Mindfully Grateful

Saying thank you to yourself, to others and to the world can help improve your health. It may be an important part of your self-care ritual.

Thanksgiving is this weekend (real thanksgiving because #Canada) and it’s that time of year when we reflect on what we are grateful for in our lives. Are there other reasons to show gratitude? What benefits does being thankful have other than a bunch of food in the fall?

Well, there are actually a number of science-backed reasons why you should be thankful throughout the year [1]. Gratitude can positively affect your mental and physical health by increasing your patience, improving your self care, helping you sleep, regulating eating patterns, reducing depression tendencies and giving you lasting happiness [2].

So, how does it do this and how can you be more grateful in your day to day life? According to an article in Psychology Today by Andrea Brandt, PhD, MFT, gratitude stimulates the hypothalamus (responsible for regulating stress) and the ventral tegmental area of the brain (important in your reward system) [3]. The stimulation of these two areas may be responsible for the positive effects an attitude of gratitude has.

Arthur C. Brooks (author of Gross National Happiness) outlines three strategies to practicing gratitude in your every day life [4]. “Interior gratitude”, “exterior gratitude” and being “grateful for useless things”.

Number One. Interior Gratitude.

Keep a list or reflect on your own life and the things you are grateful for. It may even be helpful to just mentally thank people in your life that have made a difference or have done something you are grateful for [5]. Be mindful of your life, mindfulness meditation is a technique you can practice to centre yourself in the present.

Number Two. Exterior Gratitude.

Writing thank you notes may seem like something of the past, but a study that came out this year (June 2018) shows how people tend to under estimate how expressions of gratitude may be received [6]. Saying “Thank You” can actually benefit your own well-being as well as the wellbeing of the person you are thanking. So, you should DEFINITELY send that thank you card [7].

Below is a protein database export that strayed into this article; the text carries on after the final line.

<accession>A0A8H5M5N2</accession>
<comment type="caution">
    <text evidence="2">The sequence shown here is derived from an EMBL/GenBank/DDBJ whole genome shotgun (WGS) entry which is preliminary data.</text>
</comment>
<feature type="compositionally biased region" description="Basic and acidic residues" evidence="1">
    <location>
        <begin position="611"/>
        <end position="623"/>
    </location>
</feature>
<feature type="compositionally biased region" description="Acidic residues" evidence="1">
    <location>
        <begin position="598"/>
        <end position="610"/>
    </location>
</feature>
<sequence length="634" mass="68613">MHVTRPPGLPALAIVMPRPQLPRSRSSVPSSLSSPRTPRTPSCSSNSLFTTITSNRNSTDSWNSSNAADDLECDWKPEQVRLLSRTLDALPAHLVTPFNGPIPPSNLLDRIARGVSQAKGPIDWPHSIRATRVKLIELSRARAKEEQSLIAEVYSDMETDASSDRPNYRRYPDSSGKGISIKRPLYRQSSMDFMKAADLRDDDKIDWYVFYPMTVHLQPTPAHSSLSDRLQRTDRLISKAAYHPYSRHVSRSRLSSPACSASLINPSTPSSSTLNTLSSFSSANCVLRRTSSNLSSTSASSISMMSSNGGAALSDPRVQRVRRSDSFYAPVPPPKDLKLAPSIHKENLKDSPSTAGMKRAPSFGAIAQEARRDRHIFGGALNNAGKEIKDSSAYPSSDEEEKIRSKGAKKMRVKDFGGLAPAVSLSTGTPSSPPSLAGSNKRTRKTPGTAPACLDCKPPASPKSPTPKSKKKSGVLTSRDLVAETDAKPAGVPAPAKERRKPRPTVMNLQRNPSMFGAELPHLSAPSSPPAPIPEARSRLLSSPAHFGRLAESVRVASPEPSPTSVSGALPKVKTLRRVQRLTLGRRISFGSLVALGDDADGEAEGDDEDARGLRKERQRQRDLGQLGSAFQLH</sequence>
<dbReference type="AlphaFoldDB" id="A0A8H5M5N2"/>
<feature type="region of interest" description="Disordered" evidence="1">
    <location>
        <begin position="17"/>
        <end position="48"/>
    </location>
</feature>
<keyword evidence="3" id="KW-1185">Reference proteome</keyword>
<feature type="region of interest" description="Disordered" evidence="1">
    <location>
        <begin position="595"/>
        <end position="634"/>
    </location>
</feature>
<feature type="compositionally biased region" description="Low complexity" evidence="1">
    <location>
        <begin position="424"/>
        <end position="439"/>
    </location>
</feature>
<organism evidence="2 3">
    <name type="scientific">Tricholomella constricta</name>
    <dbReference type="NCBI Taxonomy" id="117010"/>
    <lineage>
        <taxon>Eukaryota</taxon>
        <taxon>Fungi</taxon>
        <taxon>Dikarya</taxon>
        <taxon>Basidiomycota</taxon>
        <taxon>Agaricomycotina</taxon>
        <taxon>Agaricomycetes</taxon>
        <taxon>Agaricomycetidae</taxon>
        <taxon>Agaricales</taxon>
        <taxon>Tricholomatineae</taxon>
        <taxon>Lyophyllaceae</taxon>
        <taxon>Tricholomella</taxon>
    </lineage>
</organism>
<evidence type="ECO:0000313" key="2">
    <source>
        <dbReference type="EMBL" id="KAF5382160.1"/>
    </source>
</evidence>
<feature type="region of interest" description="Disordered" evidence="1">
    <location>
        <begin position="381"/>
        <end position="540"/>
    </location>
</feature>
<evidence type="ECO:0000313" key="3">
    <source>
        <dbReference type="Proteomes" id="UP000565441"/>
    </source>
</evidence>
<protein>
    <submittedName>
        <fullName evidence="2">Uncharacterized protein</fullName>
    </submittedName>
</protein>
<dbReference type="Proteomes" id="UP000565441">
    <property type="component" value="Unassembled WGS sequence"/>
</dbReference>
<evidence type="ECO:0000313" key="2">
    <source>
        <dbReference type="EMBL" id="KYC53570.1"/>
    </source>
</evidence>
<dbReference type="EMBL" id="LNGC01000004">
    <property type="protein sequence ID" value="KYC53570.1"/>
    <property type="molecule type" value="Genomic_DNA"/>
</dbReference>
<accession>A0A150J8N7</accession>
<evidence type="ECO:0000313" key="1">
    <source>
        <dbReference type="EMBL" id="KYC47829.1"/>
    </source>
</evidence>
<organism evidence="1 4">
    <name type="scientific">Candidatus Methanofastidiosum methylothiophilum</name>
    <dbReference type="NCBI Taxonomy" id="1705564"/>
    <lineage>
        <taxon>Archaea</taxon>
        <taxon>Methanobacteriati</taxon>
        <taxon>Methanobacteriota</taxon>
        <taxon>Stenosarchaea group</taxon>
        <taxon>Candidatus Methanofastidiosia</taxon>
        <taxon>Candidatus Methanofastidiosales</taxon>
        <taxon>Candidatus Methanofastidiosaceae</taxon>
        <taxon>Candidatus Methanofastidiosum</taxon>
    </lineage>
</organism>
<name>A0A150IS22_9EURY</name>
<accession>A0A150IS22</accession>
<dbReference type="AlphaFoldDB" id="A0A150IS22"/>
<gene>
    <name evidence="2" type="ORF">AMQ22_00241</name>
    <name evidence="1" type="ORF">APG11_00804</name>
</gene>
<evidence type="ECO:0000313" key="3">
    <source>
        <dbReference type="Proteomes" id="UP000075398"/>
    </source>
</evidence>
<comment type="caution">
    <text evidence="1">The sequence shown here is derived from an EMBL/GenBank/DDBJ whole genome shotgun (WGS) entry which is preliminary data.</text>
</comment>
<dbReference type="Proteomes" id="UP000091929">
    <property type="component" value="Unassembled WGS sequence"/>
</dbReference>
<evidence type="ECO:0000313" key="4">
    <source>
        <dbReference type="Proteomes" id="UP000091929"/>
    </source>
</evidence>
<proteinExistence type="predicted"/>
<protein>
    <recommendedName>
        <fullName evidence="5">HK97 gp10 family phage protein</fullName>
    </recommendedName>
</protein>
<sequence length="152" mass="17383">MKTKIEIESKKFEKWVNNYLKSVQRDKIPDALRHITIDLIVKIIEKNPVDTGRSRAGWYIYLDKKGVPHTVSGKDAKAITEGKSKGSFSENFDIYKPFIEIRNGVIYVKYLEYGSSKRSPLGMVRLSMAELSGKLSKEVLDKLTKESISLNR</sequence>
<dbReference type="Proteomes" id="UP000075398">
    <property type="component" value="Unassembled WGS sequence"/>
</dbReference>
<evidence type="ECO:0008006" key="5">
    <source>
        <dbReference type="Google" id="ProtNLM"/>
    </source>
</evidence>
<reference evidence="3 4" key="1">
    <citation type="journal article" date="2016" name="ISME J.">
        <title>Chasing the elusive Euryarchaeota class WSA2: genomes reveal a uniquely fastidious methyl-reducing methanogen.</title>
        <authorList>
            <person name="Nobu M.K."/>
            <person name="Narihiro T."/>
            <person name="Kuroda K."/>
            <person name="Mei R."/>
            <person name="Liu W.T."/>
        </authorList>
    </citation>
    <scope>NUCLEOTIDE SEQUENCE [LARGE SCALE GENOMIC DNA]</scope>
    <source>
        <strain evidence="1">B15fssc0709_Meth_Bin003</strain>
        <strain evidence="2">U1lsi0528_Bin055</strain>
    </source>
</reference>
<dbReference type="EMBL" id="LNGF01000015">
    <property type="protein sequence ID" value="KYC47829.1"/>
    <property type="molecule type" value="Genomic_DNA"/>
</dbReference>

Number 3. Be Grateful for Useless Things.

This one is, in my opinion, is the best one. Be mindfully thankful for the small things too, like how beautiful fall can be or the way steam rises from your coffee in the morning [4].

Thank you, Trioova Readers, for reading this post and being all around amazing.

[1] https://www.forbes.com/sites/amymorin/2014/11/23/7-scientifically-proven-benefits-of-gratitude-that-will-motivate-you-to-give-thanks-year-round/#30c68051183c

[2] http://time.com/5026174/health-benefits-of-gratitude/

[3] https://www.psychologytoday.com/us/blog/mindful-anger/201807/science-proves-gratitude-is-key-well-being

[4] https://www.nytimes.com/2015/11/22/opinion/sunday/choose-to-be-grateful-it-will-make-you-happier.html

[5] https://www.health.harvard.edu/healthbeat/giving-thanks-can-make-you-happier

[6] http://journals.sagepub.com/doi/10.1177/0956797618772506
[7] https://www.nytimes.com/2018/07/20/science/thank-you-notes.html